John Sanders
© J. Scott Applewhite, AP
John Sanders, left, has resigned as acting commissioner of the Customs and Border Protection agency, effective July 5
The head of the Customs and Border Protection agency is leaving, and his replacement probably won't warm the hearts of advocates for immigrants.

John Sanders, the acting CBP commissioner, resigned Tuesday amid reports of migrant children at the border being held in unsafe and filthy conditions.

His resignation comes as public furor has increased over the treatment of detained migrant kids after lawyers reported some of the older children were caring for toddlers at a facility in Clint, Texas, and they lacked adequate food, water and sanitation.

Sanders is expected to be replaced by Mark Morgan, a former Marine and FBI agent who has been leading Immigration and Customs Enforcement (ICE) for fewer than two months, according to a senior administration official who spoke on condition of anonymity because the decision has not been finalized.

Morgan served as chief of the Border Patrol in the final months of the Obama administration, but he has since become a vocal supporter of President Donald Trump's hard-line immigration-enforcement strategy.

He defended the president's controversial decision to declare a national emergency to get funding to expand the southern border wall. "The president had no choice," Morgan said during a February interview on CNN.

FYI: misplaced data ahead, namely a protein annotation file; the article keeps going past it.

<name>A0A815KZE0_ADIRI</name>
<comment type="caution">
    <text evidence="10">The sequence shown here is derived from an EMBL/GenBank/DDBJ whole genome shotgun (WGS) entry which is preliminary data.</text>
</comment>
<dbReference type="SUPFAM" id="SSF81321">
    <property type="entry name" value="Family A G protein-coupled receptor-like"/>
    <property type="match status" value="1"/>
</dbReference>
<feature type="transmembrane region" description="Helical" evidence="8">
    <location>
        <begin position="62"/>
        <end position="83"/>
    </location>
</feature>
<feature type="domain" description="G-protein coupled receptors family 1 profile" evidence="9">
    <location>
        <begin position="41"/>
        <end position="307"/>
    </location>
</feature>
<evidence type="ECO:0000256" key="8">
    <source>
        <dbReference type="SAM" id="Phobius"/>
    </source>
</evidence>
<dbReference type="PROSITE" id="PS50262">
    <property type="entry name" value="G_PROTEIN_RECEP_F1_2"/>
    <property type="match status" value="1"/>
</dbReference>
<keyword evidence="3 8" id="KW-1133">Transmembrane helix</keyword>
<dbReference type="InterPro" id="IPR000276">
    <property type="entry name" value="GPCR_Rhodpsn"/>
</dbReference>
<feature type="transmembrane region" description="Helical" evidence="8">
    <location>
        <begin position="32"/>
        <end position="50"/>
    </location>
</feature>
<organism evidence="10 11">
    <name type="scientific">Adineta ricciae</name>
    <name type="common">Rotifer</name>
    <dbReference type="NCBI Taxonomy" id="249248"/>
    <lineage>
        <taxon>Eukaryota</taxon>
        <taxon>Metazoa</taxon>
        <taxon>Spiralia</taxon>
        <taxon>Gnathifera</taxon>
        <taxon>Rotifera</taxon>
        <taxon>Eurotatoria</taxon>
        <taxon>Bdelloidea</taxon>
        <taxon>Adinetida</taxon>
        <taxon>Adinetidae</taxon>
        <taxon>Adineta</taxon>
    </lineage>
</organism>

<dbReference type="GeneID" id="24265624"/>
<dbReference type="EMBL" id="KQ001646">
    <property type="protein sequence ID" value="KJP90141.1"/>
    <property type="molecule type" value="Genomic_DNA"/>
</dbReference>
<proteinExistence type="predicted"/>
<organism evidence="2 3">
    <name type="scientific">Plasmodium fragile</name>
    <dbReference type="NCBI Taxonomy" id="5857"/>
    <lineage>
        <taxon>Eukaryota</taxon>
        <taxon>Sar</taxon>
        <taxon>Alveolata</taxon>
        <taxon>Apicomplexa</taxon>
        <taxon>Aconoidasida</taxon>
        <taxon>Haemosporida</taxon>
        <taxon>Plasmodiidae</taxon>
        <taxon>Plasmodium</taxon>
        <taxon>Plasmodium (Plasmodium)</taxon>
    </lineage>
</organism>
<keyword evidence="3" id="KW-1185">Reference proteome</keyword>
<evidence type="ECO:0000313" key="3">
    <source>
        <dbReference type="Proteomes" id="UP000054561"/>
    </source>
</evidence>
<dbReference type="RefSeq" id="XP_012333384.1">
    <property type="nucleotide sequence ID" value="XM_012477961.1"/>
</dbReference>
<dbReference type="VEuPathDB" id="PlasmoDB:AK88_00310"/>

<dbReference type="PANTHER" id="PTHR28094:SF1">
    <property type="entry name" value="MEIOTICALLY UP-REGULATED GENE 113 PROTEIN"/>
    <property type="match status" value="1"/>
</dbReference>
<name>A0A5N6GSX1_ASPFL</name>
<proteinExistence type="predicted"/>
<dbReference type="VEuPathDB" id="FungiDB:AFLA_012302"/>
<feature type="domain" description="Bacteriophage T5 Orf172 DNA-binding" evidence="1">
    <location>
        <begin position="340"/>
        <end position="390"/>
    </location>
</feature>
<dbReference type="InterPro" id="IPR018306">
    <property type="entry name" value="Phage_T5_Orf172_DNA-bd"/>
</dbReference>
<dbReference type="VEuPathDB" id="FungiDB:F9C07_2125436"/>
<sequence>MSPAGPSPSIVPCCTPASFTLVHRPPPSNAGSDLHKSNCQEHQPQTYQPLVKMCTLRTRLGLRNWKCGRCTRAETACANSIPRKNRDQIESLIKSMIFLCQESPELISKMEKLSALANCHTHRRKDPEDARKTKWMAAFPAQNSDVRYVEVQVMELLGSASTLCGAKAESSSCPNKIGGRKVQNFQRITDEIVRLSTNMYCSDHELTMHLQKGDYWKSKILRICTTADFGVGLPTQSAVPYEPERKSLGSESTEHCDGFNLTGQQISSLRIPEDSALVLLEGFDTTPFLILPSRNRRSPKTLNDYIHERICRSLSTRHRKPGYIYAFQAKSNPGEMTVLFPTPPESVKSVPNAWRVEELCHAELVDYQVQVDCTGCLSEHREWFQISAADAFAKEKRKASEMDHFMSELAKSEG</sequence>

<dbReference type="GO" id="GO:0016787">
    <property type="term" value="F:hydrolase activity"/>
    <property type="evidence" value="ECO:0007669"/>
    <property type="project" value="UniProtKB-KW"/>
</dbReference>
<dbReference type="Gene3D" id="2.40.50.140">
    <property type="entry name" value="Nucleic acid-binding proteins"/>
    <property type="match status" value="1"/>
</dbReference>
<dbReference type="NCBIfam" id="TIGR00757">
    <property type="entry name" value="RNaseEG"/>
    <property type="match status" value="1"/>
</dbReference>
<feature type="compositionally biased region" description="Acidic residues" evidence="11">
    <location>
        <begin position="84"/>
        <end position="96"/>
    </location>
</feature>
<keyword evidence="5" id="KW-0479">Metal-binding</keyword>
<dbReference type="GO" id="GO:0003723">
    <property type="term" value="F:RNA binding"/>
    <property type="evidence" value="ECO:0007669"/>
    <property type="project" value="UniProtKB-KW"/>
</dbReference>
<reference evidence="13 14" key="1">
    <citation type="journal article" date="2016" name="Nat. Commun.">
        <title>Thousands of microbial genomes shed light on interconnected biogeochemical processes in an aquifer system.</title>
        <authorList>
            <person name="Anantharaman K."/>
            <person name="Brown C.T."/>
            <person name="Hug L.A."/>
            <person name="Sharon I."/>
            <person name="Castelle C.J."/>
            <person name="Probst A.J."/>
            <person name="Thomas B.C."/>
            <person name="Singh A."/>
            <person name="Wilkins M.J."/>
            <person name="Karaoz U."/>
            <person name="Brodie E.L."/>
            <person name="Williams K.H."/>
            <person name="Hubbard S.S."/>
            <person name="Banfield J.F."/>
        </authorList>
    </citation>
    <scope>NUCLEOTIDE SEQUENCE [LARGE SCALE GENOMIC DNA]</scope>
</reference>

When announcing Morgan's appointment to head ICE on May 5, Trump called him "a true believer and American Patriot."

And just last week, Morgan vowed to enforce Trump's plan, which has since been delayed, to ramp up arrests and deportations of families that have entered the country and had their asylum requests denied.

"If you come here with a child, that's a passport in the United States," Morgan said on the PBS NewsHour. "Nothing happens to you. That's a slippery slope, and no integrity in the system, and the rule of law is being eroded if we don't apply consequences."

Carla Provost, the head of U.S. Border Patrol, a component of CBP, was touring the border in Yuma, Arizona, on Tuesday when she learned of Sanders' resignation. The incoming head of CBP will be Provost's third boss since she took over the agency and its 19,500 agents in April of 2017.

Provost said the turnover at the top of CBP, and a broader leadership shakeup at the Department of Homeland Security, has not affected the work of Border Patrol agents as they deal with the ongoing surge of migrants crossing the southern border.

"I don't see that as having an impact on our ability to do our jobs and fulfill our mission," she said. "We have had support no matter what when it comes to the mission, when it comes to the crisis at hand in relation to the leadership."